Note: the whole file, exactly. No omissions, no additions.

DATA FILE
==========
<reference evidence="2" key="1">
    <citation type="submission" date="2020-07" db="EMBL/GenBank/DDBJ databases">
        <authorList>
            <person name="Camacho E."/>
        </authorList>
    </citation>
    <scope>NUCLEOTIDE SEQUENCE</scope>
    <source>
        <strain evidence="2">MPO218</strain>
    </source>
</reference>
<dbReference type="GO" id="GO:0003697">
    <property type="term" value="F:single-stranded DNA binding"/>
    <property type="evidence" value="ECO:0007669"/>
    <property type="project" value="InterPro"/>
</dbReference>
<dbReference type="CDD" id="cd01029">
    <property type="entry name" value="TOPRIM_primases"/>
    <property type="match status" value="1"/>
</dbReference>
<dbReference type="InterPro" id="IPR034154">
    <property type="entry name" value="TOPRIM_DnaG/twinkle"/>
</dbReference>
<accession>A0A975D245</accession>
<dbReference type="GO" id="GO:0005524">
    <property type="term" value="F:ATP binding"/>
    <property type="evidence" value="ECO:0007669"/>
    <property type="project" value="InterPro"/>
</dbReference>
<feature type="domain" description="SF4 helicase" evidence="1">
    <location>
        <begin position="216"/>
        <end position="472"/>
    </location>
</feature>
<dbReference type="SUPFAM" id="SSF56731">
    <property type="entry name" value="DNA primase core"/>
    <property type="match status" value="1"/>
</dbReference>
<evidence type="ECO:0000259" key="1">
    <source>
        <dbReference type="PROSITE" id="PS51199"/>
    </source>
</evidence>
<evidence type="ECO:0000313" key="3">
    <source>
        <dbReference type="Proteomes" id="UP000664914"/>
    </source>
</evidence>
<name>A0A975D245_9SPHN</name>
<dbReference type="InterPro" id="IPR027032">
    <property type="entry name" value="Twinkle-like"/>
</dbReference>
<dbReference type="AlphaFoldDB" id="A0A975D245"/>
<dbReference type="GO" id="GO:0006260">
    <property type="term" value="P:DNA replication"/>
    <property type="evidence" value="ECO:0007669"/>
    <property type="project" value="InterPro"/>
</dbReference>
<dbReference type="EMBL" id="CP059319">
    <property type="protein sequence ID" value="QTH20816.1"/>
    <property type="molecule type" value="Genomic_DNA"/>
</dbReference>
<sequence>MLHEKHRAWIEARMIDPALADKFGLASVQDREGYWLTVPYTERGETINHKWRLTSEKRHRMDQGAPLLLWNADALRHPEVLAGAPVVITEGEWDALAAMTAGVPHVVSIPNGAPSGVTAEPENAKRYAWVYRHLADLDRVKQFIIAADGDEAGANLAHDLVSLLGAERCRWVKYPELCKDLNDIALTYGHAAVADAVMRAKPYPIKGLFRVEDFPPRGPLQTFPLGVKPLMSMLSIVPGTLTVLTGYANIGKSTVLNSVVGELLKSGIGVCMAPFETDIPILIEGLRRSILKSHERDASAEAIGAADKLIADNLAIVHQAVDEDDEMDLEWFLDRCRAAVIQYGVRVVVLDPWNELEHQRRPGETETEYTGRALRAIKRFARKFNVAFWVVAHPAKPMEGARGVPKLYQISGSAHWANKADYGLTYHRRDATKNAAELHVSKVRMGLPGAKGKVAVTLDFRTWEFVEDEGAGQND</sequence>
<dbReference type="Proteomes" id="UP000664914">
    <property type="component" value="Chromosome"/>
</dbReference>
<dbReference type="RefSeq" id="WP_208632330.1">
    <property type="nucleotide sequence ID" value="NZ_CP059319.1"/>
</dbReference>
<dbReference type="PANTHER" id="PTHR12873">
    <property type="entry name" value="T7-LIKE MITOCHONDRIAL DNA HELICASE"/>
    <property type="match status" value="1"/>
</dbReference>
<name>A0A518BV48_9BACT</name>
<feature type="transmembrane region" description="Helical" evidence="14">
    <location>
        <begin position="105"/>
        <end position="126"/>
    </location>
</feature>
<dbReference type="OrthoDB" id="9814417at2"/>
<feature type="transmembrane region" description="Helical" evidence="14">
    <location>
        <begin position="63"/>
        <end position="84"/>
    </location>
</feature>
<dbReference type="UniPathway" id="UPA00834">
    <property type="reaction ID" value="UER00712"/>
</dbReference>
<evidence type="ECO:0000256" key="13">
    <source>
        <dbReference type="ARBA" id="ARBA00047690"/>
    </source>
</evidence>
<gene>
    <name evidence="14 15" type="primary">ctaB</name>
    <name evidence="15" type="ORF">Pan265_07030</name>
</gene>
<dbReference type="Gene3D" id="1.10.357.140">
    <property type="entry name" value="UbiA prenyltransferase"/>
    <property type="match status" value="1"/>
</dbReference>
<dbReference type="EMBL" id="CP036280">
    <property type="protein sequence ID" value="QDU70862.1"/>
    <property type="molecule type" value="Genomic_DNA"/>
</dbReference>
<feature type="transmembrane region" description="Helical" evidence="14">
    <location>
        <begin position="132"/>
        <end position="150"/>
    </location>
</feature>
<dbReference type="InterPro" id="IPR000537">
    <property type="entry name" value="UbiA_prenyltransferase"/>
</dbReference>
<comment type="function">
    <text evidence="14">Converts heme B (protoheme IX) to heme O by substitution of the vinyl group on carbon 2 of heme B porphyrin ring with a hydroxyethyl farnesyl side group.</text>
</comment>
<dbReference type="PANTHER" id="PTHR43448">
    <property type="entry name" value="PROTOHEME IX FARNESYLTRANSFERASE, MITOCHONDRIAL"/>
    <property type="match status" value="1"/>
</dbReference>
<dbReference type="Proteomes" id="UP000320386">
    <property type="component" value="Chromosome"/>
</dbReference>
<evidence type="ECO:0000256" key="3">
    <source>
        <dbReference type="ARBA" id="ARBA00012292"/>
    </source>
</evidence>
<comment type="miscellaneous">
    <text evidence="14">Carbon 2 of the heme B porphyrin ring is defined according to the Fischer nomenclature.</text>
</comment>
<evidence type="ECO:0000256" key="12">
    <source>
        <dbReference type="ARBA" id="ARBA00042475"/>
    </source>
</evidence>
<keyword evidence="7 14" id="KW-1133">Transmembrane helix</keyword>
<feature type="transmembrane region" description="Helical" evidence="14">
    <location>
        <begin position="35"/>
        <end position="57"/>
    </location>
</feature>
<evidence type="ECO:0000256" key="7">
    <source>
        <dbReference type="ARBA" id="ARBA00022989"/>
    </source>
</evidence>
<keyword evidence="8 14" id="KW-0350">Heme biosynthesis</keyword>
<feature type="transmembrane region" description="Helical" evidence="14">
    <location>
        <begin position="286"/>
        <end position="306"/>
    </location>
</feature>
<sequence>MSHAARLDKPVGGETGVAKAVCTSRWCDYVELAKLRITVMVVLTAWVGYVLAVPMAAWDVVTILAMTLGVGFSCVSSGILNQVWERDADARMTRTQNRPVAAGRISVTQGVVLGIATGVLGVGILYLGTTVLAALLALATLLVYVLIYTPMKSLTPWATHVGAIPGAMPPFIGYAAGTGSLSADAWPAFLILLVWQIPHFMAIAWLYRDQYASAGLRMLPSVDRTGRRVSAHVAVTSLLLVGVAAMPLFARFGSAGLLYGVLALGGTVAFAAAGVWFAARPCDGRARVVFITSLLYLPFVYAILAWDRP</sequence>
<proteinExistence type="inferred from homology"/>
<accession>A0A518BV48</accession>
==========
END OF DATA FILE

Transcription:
<reference evidence="2" key="1">
    <citation type="submission" date="2020-07" db="EMBL/GenBank/DDBJ databases">
        <authorList>
            <person name="Camacho E."/>
        </authorList>
    </citation>
    <scope>NUCLEOTIDE SEQUENCE</scope>
    <source>
        <strain evidence="2">MPO218</strain>
    </source>
</reference>
<dbReference type="GO" id="GO:0003697">
    <property type="term" value="F:single-stranded DNA binding"/>
    <property type="evidence" value="ECO:0007669"/>
    <property type="project" value="InterPro"/>
</dbReference>
<dbReference type="CDD" id="cd01029">
    <property type="entry name" value="TOPRIM_primases"/>
    <property type="match status" value="1"/>
</dbReference>
<dbReference type="InterPro" id="IPR034154">
    <property type="entry name" value="TOPRIM_DnaG/twinkle"/>
</dbReference>
<accession>A0A975D245</accession>
<dbReference type="GO" id="GO:0005524">
    <property type="term" value="F:ATP binding"/>
    <property type="evidence" value="ECO:0007669"/>
    <property type="project" value="InterPro"/>
</dbReference>
<feature type="domain" description="SF4 helicase" evidence="1">
    <location>
        <begin position="216"/>
        <end position="472"/>
    </location>
</feature>
<dbReference type="SUPFAM" id="SSF56731">
    <property type="entry name" value="DNA primase core"/>
    <property type="match status" value="1"/>
</dbReference>
<evidence type="ECO:0000259" key="1">
    <source>
        <dbReference type="PROSITE" id="PS51199"/>
    </source>
</evidence>
<evidence type="ECO:0000313" key="3">
    <source>
        <dbReference type="Proteomes" id="UP000664914"/>
    </source>
</evidence>
<name>A0A975D245_9SPHN</name>
<dbReference type="InterPro" id="IPR027032">
    <property type="entry name" value="Twinkle-like"/>
</dbReference>
<dbReference type="AlphaFoldDB" id="A0A975D245"/>
<dbReference type="GO" id="GO:0006260">
    <property type="term" value="P:DNA replication"/>
    <property type="evidence" value="ECO:0007669"/>
    <property type="project" value="InterPro"/>
</dbReference>
<dbReference type="EMBL" id="CP059319">
    <property type="protein sequence ID" value="QTH20816.1"/>
    <property type="molecule type" value="Genomic_DNA"/>
</dbReference>
<sequence>MLHEKHRAWIEARMIDPALADKFGLASVQDREGYWLTVPYTERGETINHKWRLTSEKRHRMDQGAPLLLWNADALRHPEVLAGAPVVITEGEWDALAAMTAGVPHVVSIPNGAPSGVTAEPENAKRYAWVYRHLADLDRVKQFIIAADGDEAGANLAHDLVSLLGAERCRWVKYPELCKDLNDIALTYGHAAVADAVMRAKPYPIKGLFRVEDFPPRGPLQTFPLGVKPLMSMLSIVPGTLTVLTGYANIGKSTVLNSVVGELLKSGIGVCMAPFETDIPILIEGLRRSILKSHERDASAEAIGAADKLIADNLAIVHQAVDEDDEMDLEWFLDRCRAAVIQYGVRVVVLDPWNELEHQRRPGETETEYTGRALRAIKRFARKFNVAFWVVAHPAKPMEGARGVPKLYQISGSAHWANKADYGLTYHRRDATKNAAELHVSKVRMGLPGAKGKVAVTLDFRTWEFVEDEGAGQND</sequence>
<dbReference type="Proteomes" id="UP000664914">
    <property type="component" value="Chromosome"/>
</dbReference>
<dbReference type="RefSeq" id="WP_208632330.1">
    <property type="nucleotide sequence ID" value="NZ_CP059319.1"/>
</dbReference>
<dbReference type="PANTHER" id="PTHR12873">
    <property type="entry name" value="T7-LIKE MITOCHONDRIAL DNA HELICASE"/>
    <property type="match status" value="1"/>
</dbReference>
<name>A0A518BV48_9BACT</name>
<feature type="transmembrane region" description="Helical" evidence="14">
    <location>
        <begin position="105"/>
        <end position="126"/>
    </location>
</feature>
<dbReference type="OrthoDB" id="9814417at2"/>
<feature type="transmembrane region" description="Helical" evidence="14">
    <location>
        <begin position="63"/>
        <end position="84"/>
    </location>
</feature>
<dbReference type="UniPathway" id="UPA00834">
    <property type="reaction ID" value="UER00712"/>
</dbReference>
<evidence type="ECO:0000256" key="13">
    <source>
        <dbReference type="ARBA" id="ARBA00047690"/>
    </source>
</evidence>
<gene>
    <name evidence="14 15" type="primary">ctaB</name>
    <name evidence="15" type="ORF">Pan265_07030</name>
</gene>
<dbReference type="Gene3D" id="1.10.357.140">
    <property type="entry name" value="UbiA prenyltransferase"/>
    <property type="match status" value="1"/>
</dbReference>
<dbReference type="EMBL" id="CP036280">
    <property type="protein sequence ID" value="QDU70862.1"/>
    <property type="molecule type" value="Genomic_DNA"/>
</dbReference>
<feature type="transmembrane region" description="Helical" evidence="14">
    <location>
        <begin position="132"/>
        <end position="150"/>
    </location>
</feature>
<dbReference type="InterPro" id="IPR000537">
    <property type="entry name" value="UbiA_prenyltransferase"/>
</dbReference>
<comment type="function">
    <text evidence="14">Converts heme B (protoheme IX) to heme O by substitution of the vinyl group on carbon 2 of heme B porphyrin ring with a hydroxyethyl farnesyl side group.</text>
</comment>
<dbReference type="PANTHER" id="PTHR43448">
    <property type="entry name" value="PROTOHEME IX FARNESYLTRANSFERASE, MITOCHONDRIAL"/>
    <property type="match status" value="1"/>
</dbReference>
<dbReference type="Proteomes" id="UP000320386">
    <property type="component" value="Chromosome"/>
</dbReference>
<evidence type="ECO:0000256" key="3">
    <source>
        <dbReference type="ARBA" id="ARBA00012292"/>
    </source>
</evidence>
<comment type="miscellaneous">
    <text evidence="14">Carbon 2 of the heme B porphyrin ring is defined according to the Fischer nomenclature.</text>
</comment>
<evidence type="ECO:0000256" key="12">
    <source>
        <dbReference type="ARBA" id="ARBA00042475"/>
    </source>
</evidence>
<keyword evidence="7 14" id="KW-1133">Transmembrane helix</keyword>
<feature type="transmembrane region" description="Helical" evidence="14">
    <location>
        <begin position="35"/>
        <end position="57"/>
    </location>
</feature>
<evidence type="ECO:0000256" key="7">
    <source>
        <dbReference type="ARBA" id="ARBA00022989"/>
    </source>
</evidence>
<keyword evidence="8 14" id="KW-0350">Heme biosynthesis</keyword>
<feature type="transmembrane region" description="Helical" evidence="14">
    <location>
        <begin position="286"/>
        <end position="306"/>
    </location>
</feature>
<sequence>MSHAARLDKPVGGETGVAKAVCTSRWCDYVELAKLRITVMVVLTAWVGYVLAVPMAAWDVVTILAMTLGVGFSCVSSGILNQVWERDADARMTRTQNRPVAAGRISVTQGVVLGIATGVLGVGILYLGTTVLAALLALATLLVYVLIYTPMKSLTPWATHVGAIPGAMPPFIGYAAGTGSLSADAWPAFLILLVWQIPHFMAIAWLYRDQYASAGLRMLPSVDRTGRRVSAHVAVTSLLLVGVAAMPLFARFGSAGLLYGVLALGGTVAFAAAGVWFAARPCDGRARVVFITSLLYLPFVYAILAWDRP</sequence>
<proteinExistence type="inferred from homology"/>
<accession>A0A518BV48</accession>